Wednesday, September 19, 2007

Judge was nearly deported

MAPA Photo

Carlos T. Bea, a judge of U.S. 9th Circuit Court of Appeals, was put on the court by George W. Bush. I don't expect much from such appointees. But I can be wrong. Bea has not forgotten his immigrant experience and he recently told immigration judges [pdf] how easily even a Stanford-attending newcomer can fall afoul of the complicated regulations that govern new arrivals.

Every immigrant has a story. You see before you an immigrant who was once under an order of deportation. ...

[Born in Span, his family fled the Nazis in 1939, stopping briefly in Cuba where he had citizenship through his deceased father, then coming on to the United States.] So I became a resident alien until 1952.

That year, as a sophomore at Stanford, and a basketball player, I made the Cuban Olympic team that played in the Games at Helsinki, Finland. I left for Havana without getting a re-entry permit, confident I could get a resident visa for return, as I had on earlier trips to Cuba. After the Games, I delayed my return for a year to play basketball in the European league with Real Madrid. When I went to get my visa at the U.S. Embassy in Madrid, I was asked why I was returning; I stated to go back to Stanford. I was given a Student Visa. I did not grasp this was a non-resident visa that would interrupt my resident status, until 2 years later whenI attempted to get U.S. citizenship. Through a lawyer I filed an affidavit stating I intended to remain in the U.S.; that prompted the Service to start a deportation hearing.

Interpretation here: inadvertently, despite being a Stanford student on the way to a law degree, the complexities of the various immigration statuses available to him tripped him up and he ended up on a deportation track! The rest of his story is, basically, that he would have been tossed out of the country if an appeals judge had not been intrigued to interview this Stanford basketball player and later upheld his appeal.

Only years later, when I started handling a few immigration cases, did I realize how unusual was this appellate finding.

The rest of Bea's speech is almost as interesting as this anecdote.
  • He points out that the Gonzales Department of Justice appealed to Congress to create more immigration judgeships -- and then left 6 of 15 slots unfilled.
  • He presents some serious thinking about how to reorganize immigration appeals so judges would have a chance of really thinking about them, while appellants receive an automatic stay of their deportation orders.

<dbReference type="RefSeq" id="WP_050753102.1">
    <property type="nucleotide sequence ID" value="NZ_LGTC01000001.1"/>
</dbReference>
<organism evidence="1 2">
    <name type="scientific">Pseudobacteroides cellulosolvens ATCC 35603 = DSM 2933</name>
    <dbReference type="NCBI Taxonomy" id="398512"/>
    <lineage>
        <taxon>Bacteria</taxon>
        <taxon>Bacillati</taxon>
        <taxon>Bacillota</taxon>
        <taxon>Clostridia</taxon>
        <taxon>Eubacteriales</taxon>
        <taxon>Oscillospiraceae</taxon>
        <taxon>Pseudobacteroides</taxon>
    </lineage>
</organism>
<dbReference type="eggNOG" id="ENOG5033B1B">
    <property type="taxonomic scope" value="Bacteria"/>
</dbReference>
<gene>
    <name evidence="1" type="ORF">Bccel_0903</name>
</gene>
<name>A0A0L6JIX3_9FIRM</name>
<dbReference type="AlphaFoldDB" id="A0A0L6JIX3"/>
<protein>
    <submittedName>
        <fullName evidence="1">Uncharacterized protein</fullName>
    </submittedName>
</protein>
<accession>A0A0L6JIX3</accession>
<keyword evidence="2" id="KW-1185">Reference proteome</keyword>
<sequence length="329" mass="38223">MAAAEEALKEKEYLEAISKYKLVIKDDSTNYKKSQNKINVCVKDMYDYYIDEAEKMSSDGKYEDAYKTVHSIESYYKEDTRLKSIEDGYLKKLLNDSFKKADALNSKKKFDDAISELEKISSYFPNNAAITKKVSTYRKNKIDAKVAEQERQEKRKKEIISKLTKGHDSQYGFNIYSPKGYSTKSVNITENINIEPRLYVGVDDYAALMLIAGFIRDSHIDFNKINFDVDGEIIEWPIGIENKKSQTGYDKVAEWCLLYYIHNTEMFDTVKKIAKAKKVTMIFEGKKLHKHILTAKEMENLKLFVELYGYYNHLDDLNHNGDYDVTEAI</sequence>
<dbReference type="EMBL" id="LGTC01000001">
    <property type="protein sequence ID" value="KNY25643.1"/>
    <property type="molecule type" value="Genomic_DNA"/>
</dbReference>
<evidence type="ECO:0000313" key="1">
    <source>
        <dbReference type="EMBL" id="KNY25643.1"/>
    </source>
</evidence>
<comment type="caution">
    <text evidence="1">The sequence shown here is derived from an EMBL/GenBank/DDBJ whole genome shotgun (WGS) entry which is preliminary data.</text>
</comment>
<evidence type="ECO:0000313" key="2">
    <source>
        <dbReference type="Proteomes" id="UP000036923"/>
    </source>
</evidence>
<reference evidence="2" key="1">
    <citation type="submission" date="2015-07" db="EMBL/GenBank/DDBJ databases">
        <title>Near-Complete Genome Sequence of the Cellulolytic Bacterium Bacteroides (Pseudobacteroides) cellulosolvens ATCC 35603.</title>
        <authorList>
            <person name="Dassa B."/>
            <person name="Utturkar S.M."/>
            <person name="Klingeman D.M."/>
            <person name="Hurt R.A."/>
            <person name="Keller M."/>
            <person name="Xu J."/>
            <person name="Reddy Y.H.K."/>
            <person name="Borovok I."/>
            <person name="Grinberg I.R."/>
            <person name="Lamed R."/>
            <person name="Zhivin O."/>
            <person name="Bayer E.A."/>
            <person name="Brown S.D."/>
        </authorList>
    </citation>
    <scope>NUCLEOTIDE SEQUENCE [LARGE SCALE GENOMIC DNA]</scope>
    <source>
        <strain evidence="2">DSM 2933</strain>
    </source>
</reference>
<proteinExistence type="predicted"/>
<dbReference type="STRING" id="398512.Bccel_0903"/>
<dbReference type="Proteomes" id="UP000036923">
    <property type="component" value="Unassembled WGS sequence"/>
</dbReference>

• He urges the judges to police the lawyers of the immigration bar. Apparently Congress gave the Attorney General the job of issuing regulations for judges to follow in sanctioning attorneys for both the state and the immigrant appellants, but these have not been issued

    perhaps for fear an IJ might one day sanction one of the government's attorneys. ...

    Although the immigration bar certainly has some of the best and most dedicated attorneys, it is also an area that attracts some of the worst. First, the clients tend to be uninformed about how the American justice system operates. They have few connections with business and community leaders who can inform them. They unquestioningly accept whatever the attorney tells them. [And] if malpractice is committed, the likely result is the client is removed...

  • He's distressed by what he sees in pleas about whether immigrants should be deported as felons.

    I cannot begin to tell you how many times I have seen the facts of the crime detailed in a document that we--and YOU--are not allowed to consider in making our determination.

    While he is awfully sympathetic to the idea that felons should be automatically booted out of the country, he wants proper evidence, not assumptions of criminality, to govern the procedures.
  • He admonished the immigration judges

    ... please remember that aliens are not presumptive criminals and you are not tasked as gate-keepers, your value to be calculated by how many applicants you turn away. By and large, aliens come to this country to work and to raise families, not to plunder and pillage.

You tell'em, Judge Bea.

Via The State of Opportunity.

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